Almost half of AG's bridge recommendations from 3 years ago still not acted on
Safety top priority, says Department of Transportation and Infrastructure
Three years after the auditor general found 293 bridges in New Brunswick were in "poor" condition, nearly half of her recommended changes to inspections and maintenance have not been implemented.
But the department says safety is its top priority.
"Bridges in New Brunswick are regularly inspected by provincial bridge inspectors to ensure they are safe for the public," spokesman Jeff Hull said in an emailed statement on Thursday.
"Poor" ratings should not be interpreted as unsafe, stressed Hull. "What these numbers show are bridges which are advancing in their life cycle and which will require service in the near term," he said.
"If a bridge is unsafe it will be closed."
Auditor General Kim MacPherson said Tuesday six of her 13 recommendations to the Department of Transportation and Infrastructure (DTI) are still outstanding.
- Reprieve or replace? Meeting held to discuss damaged covered bridge
- Jemseg Bridge decommissioning set to start
- More repairs slated for Princess Margaret bridge in 2016-17
Among them is establishing guidelines for bridge repair and replacement project selection and documenting the rationale for the projects selected.
MacPherson had also recommended in her 2013 report that the department clearly define the least life cycle cost for bridges and adopt this approach in prioritizing all capital bridge work.
Working to improve asset management
DTI has committed to "incorporating best asset management practices" into how it deals with aging bridges in its long-term strategic capital planning framework, released in February, said Hull.
"Asset management strategically manages and schedules maintenance, repair and rehabilitation and, where appropriate, decommissioning, which over the long term will help to address the challenges posed by the provincial government's aging infrastructure in an efficient, economical manner," the document states.
"Given the province's financial situation, the province must look at every government infrastructure asset carefully," said Hull.
In 2016-17, nearly $76 million was committed to the bridge program budget, he said.
"The department continues to work diligently toward improved asset management in all areas, including bridges."
Repairing the Hammond River No. 2 covered bridge would take about eight months, while replacing it with a steel one would take approximately three months. Both options would cost an estimated $1 million.
The bridge, one of only 60 remaining covered bridges in the province, was not among the 293 flagged by MacPherson in 2013.
Her audit looked at 2,553 bridge structures across the province, which were rated on a bridge condition index (BCI) up to 100.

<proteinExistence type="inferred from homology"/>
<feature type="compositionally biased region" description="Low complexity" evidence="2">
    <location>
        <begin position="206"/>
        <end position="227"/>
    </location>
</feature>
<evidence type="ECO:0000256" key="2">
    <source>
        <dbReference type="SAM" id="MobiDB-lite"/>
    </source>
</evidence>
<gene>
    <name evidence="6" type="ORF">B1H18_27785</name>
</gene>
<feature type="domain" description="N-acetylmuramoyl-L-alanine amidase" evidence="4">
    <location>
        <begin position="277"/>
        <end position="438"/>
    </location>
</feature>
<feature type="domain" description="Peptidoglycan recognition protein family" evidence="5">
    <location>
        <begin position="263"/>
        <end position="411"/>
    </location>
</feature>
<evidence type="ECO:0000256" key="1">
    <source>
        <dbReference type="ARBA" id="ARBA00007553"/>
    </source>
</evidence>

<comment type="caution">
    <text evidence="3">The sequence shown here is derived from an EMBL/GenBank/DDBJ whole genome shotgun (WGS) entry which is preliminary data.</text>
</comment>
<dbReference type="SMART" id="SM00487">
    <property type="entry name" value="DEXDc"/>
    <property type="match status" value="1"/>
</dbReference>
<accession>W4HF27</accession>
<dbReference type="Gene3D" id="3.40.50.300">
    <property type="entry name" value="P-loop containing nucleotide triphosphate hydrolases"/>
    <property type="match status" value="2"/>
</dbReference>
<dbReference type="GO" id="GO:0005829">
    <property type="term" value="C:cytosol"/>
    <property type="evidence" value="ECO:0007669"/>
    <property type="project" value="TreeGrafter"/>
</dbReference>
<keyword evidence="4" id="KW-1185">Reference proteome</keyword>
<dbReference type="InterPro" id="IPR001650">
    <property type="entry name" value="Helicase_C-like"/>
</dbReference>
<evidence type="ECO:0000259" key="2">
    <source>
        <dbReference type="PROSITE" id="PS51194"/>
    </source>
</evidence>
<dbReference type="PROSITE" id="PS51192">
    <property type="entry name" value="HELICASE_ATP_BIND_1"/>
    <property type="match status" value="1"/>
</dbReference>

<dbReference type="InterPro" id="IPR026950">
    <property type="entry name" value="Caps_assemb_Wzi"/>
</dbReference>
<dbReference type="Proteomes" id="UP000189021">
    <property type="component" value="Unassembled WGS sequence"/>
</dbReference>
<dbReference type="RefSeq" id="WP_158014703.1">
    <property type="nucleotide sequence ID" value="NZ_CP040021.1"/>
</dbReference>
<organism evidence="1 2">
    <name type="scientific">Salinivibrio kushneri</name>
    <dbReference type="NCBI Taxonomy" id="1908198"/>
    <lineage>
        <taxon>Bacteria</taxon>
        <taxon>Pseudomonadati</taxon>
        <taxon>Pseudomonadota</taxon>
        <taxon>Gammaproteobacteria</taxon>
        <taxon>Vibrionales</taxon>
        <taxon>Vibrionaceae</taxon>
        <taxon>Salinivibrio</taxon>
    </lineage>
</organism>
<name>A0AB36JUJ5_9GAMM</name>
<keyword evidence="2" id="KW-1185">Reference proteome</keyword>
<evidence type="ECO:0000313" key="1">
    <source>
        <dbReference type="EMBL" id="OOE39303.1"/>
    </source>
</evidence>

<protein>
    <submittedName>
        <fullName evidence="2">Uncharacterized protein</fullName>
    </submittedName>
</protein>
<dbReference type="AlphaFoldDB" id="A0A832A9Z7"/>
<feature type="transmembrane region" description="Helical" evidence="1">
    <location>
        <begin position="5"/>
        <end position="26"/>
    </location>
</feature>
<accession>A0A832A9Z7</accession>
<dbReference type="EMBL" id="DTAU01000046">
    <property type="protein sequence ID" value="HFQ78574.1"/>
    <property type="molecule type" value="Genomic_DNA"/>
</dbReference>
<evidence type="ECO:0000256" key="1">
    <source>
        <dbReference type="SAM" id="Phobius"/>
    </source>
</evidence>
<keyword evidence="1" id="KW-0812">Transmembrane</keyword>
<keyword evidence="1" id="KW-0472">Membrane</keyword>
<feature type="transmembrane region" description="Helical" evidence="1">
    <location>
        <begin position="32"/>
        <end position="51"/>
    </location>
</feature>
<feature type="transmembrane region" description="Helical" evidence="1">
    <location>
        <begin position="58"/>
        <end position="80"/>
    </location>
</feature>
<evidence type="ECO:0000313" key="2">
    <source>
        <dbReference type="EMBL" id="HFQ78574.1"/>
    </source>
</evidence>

Properly maintained bridges are essential to the integrity of the transportation system and the safety of New Brunswickers.- Auditor general's 2013 report
Those that received a score of 60 or below were deemed in "poor" condition, indicating "significant" maintenance work was required in the "near term" to keep the bridge in service.
"I am particularly concerned and the message I keep repeating is that our infrastructure is not being maintained," MacPherson had said at the time.
"Provincial bridges are an integral part of the road and highway system. Properly maintained bridges are essential to the integrity of the transportation system and the safety of New Brunswickers," the report stated.
The Lorneville Creek causeway, which received one of the worst scores with a rating of one, partially collapsed a week after MacPherson's report and was closed. It had been flagged for repairs seven years prior, but never fixed.
Problems with the bridge, which was built around 1960, had been noted in 2001, 2006, and 2008.
As of May 2015, only half of the bridges MacPherson identified as requiring significant maintenance had received attention by DTI.
Of the remaining 148 bridges, only 11 were scheduled to receive any during that fiscal year.
Other outstanding recommendations from MacPherson's 2013 report include:
- Document bridge inspection processes in a single comprehensive manual.
- Follow the Ontario Structures Inspection Manual guidelines for reporting bridge component deterioration and record the quantitative information, such as the width and extent of cracks in the inspection reports, which leads to a better estimation of rehabilitation needs.
- Add a severity rating component to the material rating process, similar to the one used in Ontario.
- Standardize the use of priority codes within the inspection reporting process.